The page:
The more I read about these Chevy 14092360 heads the more they don't sound that bad and pretty good for what I am looking for. There power ban is in the right area. They should provide the horsepower I am looking for easily. So I will see and if they suck as bad as all the hot rod folks say they do their time will be short. Mercruiser/Chevy had to use them for a reason though. Maybe torque monster heads is just what the boat needs. For now though I need to make the bottom end right and the rest are just "bolt on's" including the heads. I bought a new motor hoist just for this project. My first. Most times I rent, beg and borrow them or use the forklift at work. With my luck now that I own one I will only have to use it once. I can only hope my normal luck holds out.
One head almost done and a few other parts ready to go.
Including a new water pump from eBay.
Over the last week I also have spent a ton of time on the net. Researching which parts to buy, looking for it, finding the cheapest price and then buying what parts I can afford. I had to pick up the Master Re-ring kit ($160.00) because I needed the valve seals out of it to finish the heads. Now I just need the springs but before I get the springs I have to chose a cam and I still have not done that yet. Its down to one or two but I want to run it past a couple of folks before I buy it just to be sure. I found a cam kit for about $200.00 that will take care of the cam and lifters (both are Seal Pro), Cloyes true double roller timing chain and Seal Pro valve spring. Also new rod bolts. Everyone says to replace them and I plan on it. A bad bolt could be a reason I lost my last motor. It would explain a lot.
While I have been floundering about on the cam I did make a decision on pistons and wrist pins. I just bought .210 Domed Speed pro’s. That should give me 9.38 to 1 with the heads I am using now and also will give room to move a little when and if I pick up a different set of heads in the future. They just came in today and look bad ass.
Just making baby steps.
Today is the last day of my 4 day vacation (the shop closed for the 4 days for Christmas) and I thought I would use it wisely. I started off by dropping the pistons to the machine shop for mounting on the rods and sizing of the cylinders. I also ordered my cam kit. It took all weekend to come up with what I wanted and finally I just had to make a order and get it over with. Everyone has their own ideas of where I should be when it came to the cam and everyone's idea was different. So I made my best guess after doing all the research I could. It was not far off of what Mercruiser (Chevy) put in the motor in the first place. The spec's are as follows, Chevy 396-502 cid, RPM Range 2000-4500, Adv Dur 296 intake/296 exhaust, Dur @.050 218 intake/218 exhaust, Valve Lift 519 intake/519 exhaust, Lobe C/L 110. Some are going to say I am crazy because its to mild and some will say its to wild but that's about as close as I could get to the original cam. Little more lift, slightly tighter pattern and just a tad less duration. Should make it a little more snappy with the new pistons. The cam actually tops out around 48000rpm's so I will be able to get every last once out of it. With the kit I also upgraded to matching Speed Pro valve springs, a Cloyes true roller timing chain and a new set of rod bolts. That set me back a cool $230.00 The machine work and the kit should be here by Friday so it looks like I will be building a new motor for the New Year. Or at least the bottom end. I still have to get a couple things before the weekend but time wise this could not be better.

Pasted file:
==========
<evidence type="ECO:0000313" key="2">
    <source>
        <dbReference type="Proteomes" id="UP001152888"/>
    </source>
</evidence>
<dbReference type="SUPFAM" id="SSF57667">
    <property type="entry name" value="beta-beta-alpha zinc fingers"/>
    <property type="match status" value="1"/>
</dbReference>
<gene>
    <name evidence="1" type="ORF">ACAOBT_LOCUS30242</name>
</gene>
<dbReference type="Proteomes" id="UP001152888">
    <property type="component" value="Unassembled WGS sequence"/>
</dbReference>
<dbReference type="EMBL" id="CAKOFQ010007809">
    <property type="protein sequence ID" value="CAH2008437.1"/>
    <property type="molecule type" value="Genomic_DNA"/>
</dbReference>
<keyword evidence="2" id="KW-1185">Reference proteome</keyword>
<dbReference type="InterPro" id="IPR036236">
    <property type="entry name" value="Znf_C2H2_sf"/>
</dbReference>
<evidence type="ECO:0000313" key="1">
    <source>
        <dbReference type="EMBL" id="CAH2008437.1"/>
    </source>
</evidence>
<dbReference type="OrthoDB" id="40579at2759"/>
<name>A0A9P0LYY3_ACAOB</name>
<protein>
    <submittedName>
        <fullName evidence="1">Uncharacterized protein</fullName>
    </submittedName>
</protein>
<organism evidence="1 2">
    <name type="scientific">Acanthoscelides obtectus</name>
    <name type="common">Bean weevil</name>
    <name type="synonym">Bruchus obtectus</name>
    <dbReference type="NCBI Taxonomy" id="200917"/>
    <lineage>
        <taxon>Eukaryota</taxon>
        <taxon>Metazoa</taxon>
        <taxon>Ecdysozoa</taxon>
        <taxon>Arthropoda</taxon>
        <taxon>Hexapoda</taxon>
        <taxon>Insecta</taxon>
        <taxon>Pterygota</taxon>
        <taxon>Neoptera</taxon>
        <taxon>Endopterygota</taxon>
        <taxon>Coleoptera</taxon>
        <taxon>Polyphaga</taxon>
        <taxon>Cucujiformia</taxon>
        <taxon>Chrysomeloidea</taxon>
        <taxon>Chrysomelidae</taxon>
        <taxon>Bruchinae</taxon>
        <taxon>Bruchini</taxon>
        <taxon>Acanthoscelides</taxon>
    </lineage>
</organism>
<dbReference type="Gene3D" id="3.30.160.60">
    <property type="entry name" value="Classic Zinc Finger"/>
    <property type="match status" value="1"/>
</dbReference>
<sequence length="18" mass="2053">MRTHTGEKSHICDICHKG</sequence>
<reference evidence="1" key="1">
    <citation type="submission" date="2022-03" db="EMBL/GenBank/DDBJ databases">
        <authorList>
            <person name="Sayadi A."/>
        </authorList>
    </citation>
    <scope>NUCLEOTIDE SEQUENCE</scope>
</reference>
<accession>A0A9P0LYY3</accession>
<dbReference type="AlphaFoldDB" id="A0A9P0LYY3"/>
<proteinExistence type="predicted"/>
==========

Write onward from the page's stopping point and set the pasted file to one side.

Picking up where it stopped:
Right now I am off work and I actually had nothing really to do but the above so I decided that I would spend the day to get my dash board re-install out of the way. Its not really part of the motor build so the rest of that story will be on the page.
Well Friday is here and I have most of everything I need to get most things done this weekend. I picked up the pistons from the machine shop. It was only $60 bucks to have them mounted. Not a bad deal. Now I feel better. They have been in 30* cold all night and they are just a loose as they should be. Now I can put the motor together and still sleep at night. I also received the cam kit from Northern Auto today. Right on time. Only one problem. The kit is missing the cam and 4 lifters! WTF!!!
Time to make some phone calls tomorrow. Again I am lucky its December and not June or I would be having a cow right now. I will continue the bottom end build tomorrow and I can complete the heads also now that the springs are here. I really wish I could have got the cam installed. Without it I can not put the timing chain cover on the motor. No timing chain cover no oil pan and etc, etc. Figures. I have a nice 3 day weekend and only about 4 hours of work to do.
After I finished installing the valve springs in the heads which takes forever because of the oil splash shields getting in the way of the spring puller, I moved on the block. Well in some ways I'm glad that all the parts did not show up on time. It left more time to do some little things I should have done before. The first thing I did was detail the block as best as I know how. It may not be perfect but its better then it was. An example is the lifter valley. You can see the jagged edges from the casting that was never cleaned up. I never saw a block with so much motor killing chunks ready to fall off. After a grinder, files and a hour or so it looked a lot better.
About every edge had casting overhang still stuck to it.
Everything filed off smooth, block scrubbed and washed.
All the passages blown out and two heaters blowing on it to finish drying it out before the build.